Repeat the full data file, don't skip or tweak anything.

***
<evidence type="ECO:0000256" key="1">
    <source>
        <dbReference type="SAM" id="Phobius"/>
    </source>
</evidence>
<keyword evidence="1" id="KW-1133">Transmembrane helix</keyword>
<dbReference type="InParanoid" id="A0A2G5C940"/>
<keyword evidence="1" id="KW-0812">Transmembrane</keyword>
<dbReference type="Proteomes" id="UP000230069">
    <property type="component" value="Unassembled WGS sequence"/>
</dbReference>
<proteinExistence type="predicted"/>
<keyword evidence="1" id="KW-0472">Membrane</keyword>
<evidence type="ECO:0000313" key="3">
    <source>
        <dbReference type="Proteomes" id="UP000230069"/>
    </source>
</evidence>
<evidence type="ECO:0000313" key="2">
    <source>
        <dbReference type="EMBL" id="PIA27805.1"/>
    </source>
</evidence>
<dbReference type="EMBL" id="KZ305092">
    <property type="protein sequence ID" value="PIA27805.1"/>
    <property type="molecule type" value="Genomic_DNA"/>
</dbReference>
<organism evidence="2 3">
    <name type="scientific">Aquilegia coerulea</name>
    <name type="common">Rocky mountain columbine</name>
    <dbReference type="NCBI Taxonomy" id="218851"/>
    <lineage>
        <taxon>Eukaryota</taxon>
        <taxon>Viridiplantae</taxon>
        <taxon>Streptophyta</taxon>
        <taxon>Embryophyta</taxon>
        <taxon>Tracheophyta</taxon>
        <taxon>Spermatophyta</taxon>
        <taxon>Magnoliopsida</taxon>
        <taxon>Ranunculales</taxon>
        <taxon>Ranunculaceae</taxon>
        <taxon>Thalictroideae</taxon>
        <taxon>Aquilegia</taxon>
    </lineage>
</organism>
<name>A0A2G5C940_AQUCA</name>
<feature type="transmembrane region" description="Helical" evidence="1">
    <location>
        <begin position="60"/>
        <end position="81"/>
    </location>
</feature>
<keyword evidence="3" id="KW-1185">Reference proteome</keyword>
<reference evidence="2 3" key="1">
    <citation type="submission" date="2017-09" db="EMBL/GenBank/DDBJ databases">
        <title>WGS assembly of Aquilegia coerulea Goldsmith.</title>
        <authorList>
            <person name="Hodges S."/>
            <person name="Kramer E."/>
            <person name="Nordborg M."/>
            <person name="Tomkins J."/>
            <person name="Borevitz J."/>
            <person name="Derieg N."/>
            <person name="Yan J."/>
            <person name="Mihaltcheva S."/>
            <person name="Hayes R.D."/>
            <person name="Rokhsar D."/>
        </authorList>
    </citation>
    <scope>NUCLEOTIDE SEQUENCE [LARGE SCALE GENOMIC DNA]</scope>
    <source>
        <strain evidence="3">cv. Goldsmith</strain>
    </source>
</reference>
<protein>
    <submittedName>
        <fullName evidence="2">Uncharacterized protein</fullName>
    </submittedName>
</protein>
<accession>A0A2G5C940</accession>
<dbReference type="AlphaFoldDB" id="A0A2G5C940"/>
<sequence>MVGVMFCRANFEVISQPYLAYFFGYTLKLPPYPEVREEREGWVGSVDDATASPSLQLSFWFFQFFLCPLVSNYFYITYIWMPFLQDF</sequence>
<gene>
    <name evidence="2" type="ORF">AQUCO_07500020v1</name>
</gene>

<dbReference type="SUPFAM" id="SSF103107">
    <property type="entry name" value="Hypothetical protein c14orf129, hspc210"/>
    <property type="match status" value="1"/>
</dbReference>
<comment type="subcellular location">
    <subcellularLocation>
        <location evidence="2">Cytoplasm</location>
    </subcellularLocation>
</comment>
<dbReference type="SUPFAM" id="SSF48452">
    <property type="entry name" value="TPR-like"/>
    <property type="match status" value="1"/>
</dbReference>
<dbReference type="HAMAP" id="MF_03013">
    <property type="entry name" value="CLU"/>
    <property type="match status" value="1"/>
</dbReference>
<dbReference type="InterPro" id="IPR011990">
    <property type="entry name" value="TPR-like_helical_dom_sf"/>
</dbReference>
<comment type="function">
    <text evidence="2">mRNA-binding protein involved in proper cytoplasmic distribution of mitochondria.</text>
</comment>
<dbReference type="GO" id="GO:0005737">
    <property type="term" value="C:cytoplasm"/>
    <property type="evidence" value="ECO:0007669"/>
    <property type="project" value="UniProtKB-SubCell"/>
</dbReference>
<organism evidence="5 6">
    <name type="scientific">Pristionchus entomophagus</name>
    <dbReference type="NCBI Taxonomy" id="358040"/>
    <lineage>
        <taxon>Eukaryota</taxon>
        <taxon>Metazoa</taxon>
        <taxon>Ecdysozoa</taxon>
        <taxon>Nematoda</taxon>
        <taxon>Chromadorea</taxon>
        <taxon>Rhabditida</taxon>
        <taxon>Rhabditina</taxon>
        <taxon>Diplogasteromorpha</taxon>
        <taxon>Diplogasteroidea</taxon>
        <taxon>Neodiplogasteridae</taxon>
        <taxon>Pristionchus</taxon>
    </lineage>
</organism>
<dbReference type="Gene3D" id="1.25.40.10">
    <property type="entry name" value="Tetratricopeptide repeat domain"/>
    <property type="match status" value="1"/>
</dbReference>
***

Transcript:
<evidence type="ECO:0000256" key="1">
    <source>
        <dbReference type="SAM" id="Phobius"/>
    </source>
</evidence>
<keyword evidence="1" id="KW-1133">Transmembrane helix</keyword>
<dbReference type="InParanoid" id="A0A2G5C940"/>
<keyword evidence="1" id="KW-0812">Transmembrane</keyword>
<dbReference type="Proteomes" id="UP000230069">
    <property type="component" value="Unassembled WGS sequence"/>
</dbReference>
<proteinExistence type="predicted"/>
<keyword evidence="1" id="KW-0472">Membrane</keyword>
<evidence type="ECO:0000313" key="3">
    <source>
        <dbReference type="Proteomes" id="UP000230069"/>
    </source>
</evidence>
<evidence type="ECO:0000313" key="2">
    <source>
        <dbReference type="EMBL" id="PIA27805.1"/>
    </source>
</evidence>
<dbReference type="EMBL" id="KZ305092">
    <property type="protein sequence ID" value="PIA27805.1"/>
    <property type="molecule type" value="Genomic_DNA"/>
</dbReference>
<organism evidence="2 3">
    <name type="scientific">Aquilegia coerulea</name>
    <name type="common">Rocky mountain columbine</name>
    <dbReference type="NCBI Taxonomy" id="218851"/>
    <lineage>
        <taxon>Eukaryota</taxon>
        <taxon>Viridiplantae</taxon>
        <taxon>Streptophyta</taxon>
        <taxon>Embryophyta</taxon>
        <taxon>Tracheophyta</taxon>
        <taxon>Spermatophyta</taxon>
        <taxon>Magnoliopsida</taxon>
        <taxon>Ranunculales</taxon>
        <taxon>Ranunculaceae</taxon>
        <taxon>Thalictroideae</taxon>
        <taxon>Aquilegia</taxon>
    </lineage>
</organism>
<name>A0A2G5C940_AQUCA</name>
<feature type="transmembrane region" description="Helical" evidence="1">
    <location>
        <begin position="60"/>
        <end position="81"/>
    </location>
</feature>
<keyword evidence="3" id="KW-1185">Reference proteome</keyword>
<reference evidence="2 3" key="1">
    <citation type="submission" date="2017-09" db="EMBL/GenBank/DDBJ databases">
        <title>WGS assembly of Aquilegia coerulea Goldsmith.</title>
        <authorList>
            <person name="Hodges S."/>
            <person name="Kramer E."/>
            <person name="Nordborg M."/>
            <person name="Tomkins J."/>
            <person name="Borevitz J."/>
            <person name="Derieg N."/>
            <person name="Yan J."/>
            <person name="Mihaltcheva S."/>
            <person name="Hayes R.D."/>
            <person name="Rokhsar D."/>
        </authorList>
    </citation>
    <scope>NUCLEOTIDE SEQUENCE [LARGE SCALE GENOMIC DNA]</scope>
    <source>
        <strain evidence="3">cv. Goldsmith</strain>
    </source>
</reference>
<protein>
    <submittedName>
        <fullName evidence="2">Uncharacterized protein</fullName>
    </submittedName>
</protein>
<accession>A0A2G5C940</accession>
<dbReference type="AlphaFoldDB" id="A0A2G5C940"/>
<sequence>MVGVMFCRANFEVISQPYLAYFFGYTLKLPPYPEVREEREGWVGSVDDATASPSLQLSFWFFQFFLCPLVSNYFYITYIWMPFLQDF</sequence>
<gene>
    <name evidence="2" type="ORF">AQUCO_07500020v1</name>
</gene>

<dbReference type="SUPFAM" id="SSF103107">
    <property type="entry name" value="Hypothetical protein c14orf129, hspc210"/>
    <property type="match status" value="1"/>
</dbReference>
<comment type="subcellular location">
    <subcellularLocation>
        <location evidence="2">Cytoplasm</location>
    </subcellularLocation>
</comment>
<dbReference type="SUPFAM" id="SSF48452">
    <property type="entry name" value="TPR-like"/>
    <property type="match status" value="1"/>
</dbReference>
<dbReference type="HAMAP" id="MF_03013">
    <property type="entry name" value="CLU"/>
    <property type="match status" value="1"/>
</dbReference>
<dbReference type="InterPro" id="IPR011990">
    <property type="entry name" value="TPR-like_helical_dom_sf"/>
</dbReference>
<comment type="function">
    <text evidence="2">mRNA-binding protein involved in proper cytoplasmic distribution of mitochondria.</text>
</comment>
<dbReference type="GO" id="GO:0005737">
    <property type="term" value="C:cytoplasm"/>
    <property type="evidence" value="ECO:0007669"/>
    <property type="project" value="UniProtKB-SubCell"/>
</dbReference>
<organism evidence="5 6">
    <name type="scientific">Pristionchus entomophagus</name>
    <dbReference type="NCBI Taxonomy" id="358040"/>
    <lineage>
        <taxon>Eukaryota</taxon>
        <taxon>Metazoa</taxon>
        <taxon>Ecdysozoa</taxon>
        <taxon>Nematoda</taxon>
        <taxon>Chromadorea</taxon>
        <taxon>Rhabditida</taxon>
        <taxon>Rhabditina</taxon>
        <taxon>Diplogasteromorpha</taxon>
        <taxon>Diplogasteroidea</taxon>
        <taxon>Neodiplogasteridae</taxon>
        <taxon>Pristionchus</taxon>
    </lineage>
</organism>
<dbReference type="Gene3D" id="1.25.40.10">
    <property type="entry name" value="Tetratricopeptide repeat domain"/>
    <property type="match status" value="1"/>
</dbReference>